Yahoo has so far declined to comment.

InUnknown  FCC Filing, Level 3 Argues That ISPs Must Reveal and Improve Poor Performance

By M8 Trix Communications | 10 December 2015

Level 3 may act as an intermediary between residential consumer service providers and content providers such as Netflix or Hulu, however, it has told the FCC that traditional ISPs should deliver information to consumers on broadband network performance.

In a recent FCC filing, Level 3 said that making information available to consumers on whether they are getting the same user experience as others in their community is essential. In the filing Level 3 says, “Too few consumers have a real choice for broadband service at their home. But for those who do, disclosures should help them make that choice”. It also noted, “Consumers should have access to data that tells them, for each provider, whether the provider offers consistent, high-speed performance to Internet broadly, or whether the provider offers inconsistent performance, with better connectivity to some resources than to others.”

In particular, Level 3 stated that ISPs shouldn’t be allowed to hide inconsistent, poor performance behind methodologies that give a misleading “average” performance statistic.

One of Level 3’s key areas of attention is interconnection. The service provider has already been establishing a number of new interconnection agreements with Verizon and Comcast. In the event an ISP does not measure across interconnections, Level 3 explained that consumers should be able to gain access to information to determine if they are getting an “FCC-validated” speed to “all or substantially all” of the Internet.

Last week, the FCC’s Consumer Advisory Committee (CAC) recommended that ISPs should be measured for issues such as download speed, upload speed, packet loss and latency during the evening peak time period. In the FCC filing, Level 3 suggested that in addition to providing CAC data, ISPs should have to report a color-coded “Connectivity Rating”, which includes three main designations:

Green: Seeing 0-5 events a month, consumers would see that their service performance is rarely impacted by internetworking connectivity issues.

Yellow: Reporting 6-20 events per month, consumers might see its last-mile connection performance impacted to some of their favorite sites impacted occasionally due to internetwork connectivity problems.

Red: With over 21 events a month, consumers should expect that there is a significant likelihood that performance to at least some destinations on the Internet will be impacted by network connectivity problems.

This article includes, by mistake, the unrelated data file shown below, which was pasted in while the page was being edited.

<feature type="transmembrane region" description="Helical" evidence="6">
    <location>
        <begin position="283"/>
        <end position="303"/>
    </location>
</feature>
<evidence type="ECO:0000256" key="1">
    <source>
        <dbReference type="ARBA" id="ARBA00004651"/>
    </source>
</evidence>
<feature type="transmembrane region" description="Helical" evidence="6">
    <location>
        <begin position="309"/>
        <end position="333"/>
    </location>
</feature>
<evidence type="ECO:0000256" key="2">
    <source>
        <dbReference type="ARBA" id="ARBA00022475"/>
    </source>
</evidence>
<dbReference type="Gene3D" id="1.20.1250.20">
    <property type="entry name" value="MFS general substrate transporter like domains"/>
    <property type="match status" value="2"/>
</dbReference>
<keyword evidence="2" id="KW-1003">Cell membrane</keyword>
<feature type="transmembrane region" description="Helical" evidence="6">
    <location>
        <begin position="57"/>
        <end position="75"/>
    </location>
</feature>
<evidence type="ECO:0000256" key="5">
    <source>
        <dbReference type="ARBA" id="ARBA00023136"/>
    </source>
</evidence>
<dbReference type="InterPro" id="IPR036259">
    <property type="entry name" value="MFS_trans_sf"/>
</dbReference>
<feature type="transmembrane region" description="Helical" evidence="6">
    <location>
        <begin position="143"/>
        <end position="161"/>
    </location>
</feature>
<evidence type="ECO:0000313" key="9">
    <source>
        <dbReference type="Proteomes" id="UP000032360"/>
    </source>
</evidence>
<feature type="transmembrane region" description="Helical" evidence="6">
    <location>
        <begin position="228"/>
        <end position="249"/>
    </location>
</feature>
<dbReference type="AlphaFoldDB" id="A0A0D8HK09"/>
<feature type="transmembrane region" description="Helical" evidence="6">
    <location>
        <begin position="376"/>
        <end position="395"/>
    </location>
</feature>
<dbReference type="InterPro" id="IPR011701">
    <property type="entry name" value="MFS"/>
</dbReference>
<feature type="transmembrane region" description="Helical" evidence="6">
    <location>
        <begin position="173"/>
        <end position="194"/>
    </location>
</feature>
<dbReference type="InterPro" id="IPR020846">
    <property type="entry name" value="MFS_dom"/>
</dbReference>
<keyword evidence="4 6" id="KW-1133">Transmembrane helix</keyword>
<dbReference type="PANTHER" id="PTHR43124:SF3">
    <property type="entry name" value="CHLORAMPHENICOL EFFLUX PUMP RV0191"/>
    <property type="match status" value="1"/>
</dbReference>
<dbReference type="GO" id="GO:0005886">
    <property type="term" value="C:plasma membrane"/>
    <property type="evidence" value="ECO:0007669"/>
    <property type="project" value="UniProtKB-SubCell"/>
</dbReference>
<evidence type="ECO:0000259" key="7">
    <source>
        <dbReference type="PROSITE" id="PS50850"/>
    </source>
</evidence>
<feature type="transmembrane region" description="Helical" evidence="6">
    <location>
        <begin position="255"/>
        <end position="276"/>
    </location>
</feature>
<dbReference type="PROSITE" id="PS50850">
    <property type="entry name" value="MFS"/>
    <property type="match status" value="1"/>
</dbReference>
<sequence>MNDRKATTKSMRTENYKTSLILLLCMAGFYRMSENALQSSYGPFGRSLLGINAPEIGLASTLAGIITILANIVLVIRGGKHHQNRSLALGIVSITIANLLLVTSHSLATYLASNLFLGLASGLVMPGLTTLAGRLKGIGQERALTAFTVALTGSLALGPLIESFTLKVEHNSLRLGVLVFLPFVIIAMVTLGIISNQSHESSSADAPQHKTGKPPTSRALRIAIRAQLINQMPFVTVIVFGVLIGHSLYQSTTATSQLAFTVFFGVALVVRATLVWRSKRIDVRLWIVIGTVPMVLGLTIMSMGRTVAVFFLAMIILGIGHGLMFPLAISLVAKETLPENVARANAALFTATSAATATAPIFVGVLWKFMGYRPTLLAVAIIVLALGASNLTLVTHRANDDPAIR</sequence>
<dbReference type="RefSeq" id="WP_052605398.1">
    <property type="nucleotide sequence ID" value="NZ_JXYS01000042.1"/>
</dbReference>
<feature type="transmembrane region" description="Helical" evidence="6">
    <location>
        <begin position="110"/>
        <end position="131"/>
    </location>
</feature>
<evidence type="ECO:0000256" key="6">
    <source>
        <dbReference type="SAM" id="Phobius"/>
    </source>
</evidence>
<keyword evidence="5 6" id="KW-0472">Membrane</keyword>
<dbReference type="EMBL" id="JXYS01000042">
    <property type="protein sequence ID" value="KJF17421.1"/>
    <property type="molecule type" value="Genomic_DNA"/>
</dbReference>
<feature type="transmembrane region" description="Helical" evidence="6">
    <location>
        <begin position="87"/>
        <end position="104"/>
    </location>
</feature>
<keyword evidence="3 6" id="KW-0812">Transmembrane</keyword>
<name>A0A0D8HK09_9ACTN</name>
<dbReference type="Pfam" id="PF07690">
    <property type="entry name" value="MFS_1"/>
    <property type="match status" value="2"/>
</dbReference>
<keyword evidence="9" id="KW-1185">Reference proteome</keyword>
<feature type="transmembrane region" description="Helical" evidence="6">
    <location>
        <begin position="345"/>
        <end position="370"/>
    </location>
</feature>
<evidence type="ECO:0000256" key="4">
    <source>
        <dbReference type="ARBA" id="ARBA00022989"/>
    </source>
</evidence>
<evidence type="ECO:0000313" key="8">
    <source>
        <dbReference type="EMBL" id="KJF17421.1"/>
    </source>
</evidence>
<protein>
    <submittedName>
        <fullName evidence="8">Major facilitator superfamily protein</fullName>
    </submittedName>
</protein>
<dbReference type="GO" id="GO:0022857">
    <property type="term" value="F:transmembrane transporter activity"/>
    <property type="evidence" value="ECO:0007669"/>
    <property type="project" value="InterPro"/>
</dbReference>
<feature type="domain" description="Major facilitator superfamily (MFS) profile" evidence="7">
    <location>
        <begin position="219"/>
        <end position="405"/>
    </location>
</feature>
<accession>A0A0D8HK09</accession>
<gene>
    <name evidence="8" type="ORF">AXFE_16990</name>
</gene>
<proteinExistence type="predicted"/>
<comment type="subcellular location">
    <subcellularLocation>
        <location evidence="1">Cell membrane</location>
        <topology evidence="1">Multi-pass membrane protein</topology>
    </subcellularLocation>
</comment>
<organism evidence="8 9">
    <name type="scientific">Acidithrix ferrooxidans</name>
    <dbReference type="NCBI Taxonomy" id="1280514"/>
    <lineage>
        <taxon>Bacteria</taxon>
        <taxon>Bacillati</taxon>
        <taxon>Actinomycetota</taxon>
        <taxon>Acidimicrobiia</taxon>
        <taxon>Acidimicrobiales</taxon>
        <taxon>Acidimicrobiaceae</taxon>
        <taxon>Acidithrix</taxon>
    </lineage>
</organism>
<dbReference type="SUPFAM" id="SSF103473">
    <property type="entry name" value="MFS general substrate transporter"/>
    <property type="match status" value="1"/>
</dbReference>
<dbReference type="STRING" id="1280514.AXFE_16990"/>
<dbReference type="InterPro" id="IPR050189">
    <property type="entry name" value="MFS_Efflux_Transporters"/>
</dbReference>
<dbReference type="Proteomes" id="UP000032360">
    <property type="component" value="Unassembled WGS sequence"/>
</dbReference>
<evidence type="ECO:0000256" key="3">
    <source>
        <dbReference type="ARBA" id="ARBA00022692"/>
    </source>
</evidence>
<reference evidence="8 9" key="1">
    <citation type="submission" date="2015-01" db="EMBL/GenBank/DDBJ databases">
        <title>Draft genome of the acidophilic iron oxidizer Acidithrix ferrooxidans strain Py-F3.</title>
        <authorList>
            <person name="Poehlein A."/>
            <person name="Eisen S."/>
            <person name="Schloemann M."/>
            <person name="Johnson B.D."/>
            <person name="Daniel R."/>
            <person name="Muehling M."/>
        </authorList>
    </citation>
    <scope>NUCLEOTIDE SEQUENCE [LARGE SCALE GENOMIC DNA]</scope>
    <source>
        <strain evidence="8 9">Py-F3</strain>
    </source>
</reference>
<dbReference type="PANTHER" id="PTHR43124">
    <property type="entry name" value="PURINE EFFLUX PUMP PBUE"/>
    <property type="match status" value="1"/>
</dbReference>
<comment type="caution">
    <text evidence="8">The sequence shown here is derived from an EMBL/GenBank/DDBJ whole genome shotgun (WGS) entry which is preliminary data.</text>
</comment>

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Petition for Reconsideration of Copper Retirement Order – FCC Seeks Comment

 By M8 Trix Communications | 10 December 2015

Last week, the Federal Communications Commission (FCC) released a Public Notice seeking comment on a petition for reconsideration filed on November 18 by U.S. TelePacific Corp. of the Copper Retirement Order released on August 7 by the FCC.

In the Copper Retirement Order, the FCC took certain measures to “ensure that consumers are able to make informed choices and that new retail services meet consumers’ fundamental needs” during the changeover of legacy time-division multiplexing (“TDM”) facilities to Internet Protocol (IP)-based networks, incorporating requiring incumbent local exchange carriers (ILECs) to give notice of removal of copper facilities, as well as specific measures to “ensure competition thrives as our networks continue to transition.”

U.S. TelePacific’s petition requests “clarification regarding the interplay between the Section 251(b) retirement process and the Section 214(a) discontinuance process in the event that an ILEC copper loop retirement leads to a [competitive local exchange carrier (CLEC)] having to discontinue provision of service to a community or part of a community.”

U.S. TelePacific states that as there is “no explicit requirement that an ILEC file a Section 214 discontinuance application when its copper retirement results in a CLEC discontinuance of service,” if an ILEC retires copper but does not discontinue TDM services in the relevant community, it is possible that the CLEC would be forced to discontinue its retail services while still completing its Section 214 discontinuance application and transitioning customers to alternative service providers.

Oppositions to U.S. TelePacific’s petition need to be filed within 15 days of the publication of the Public Notice in the Federal Register (which is pending); replies to oppositions need to be filed within 10 days of when oppositions are due.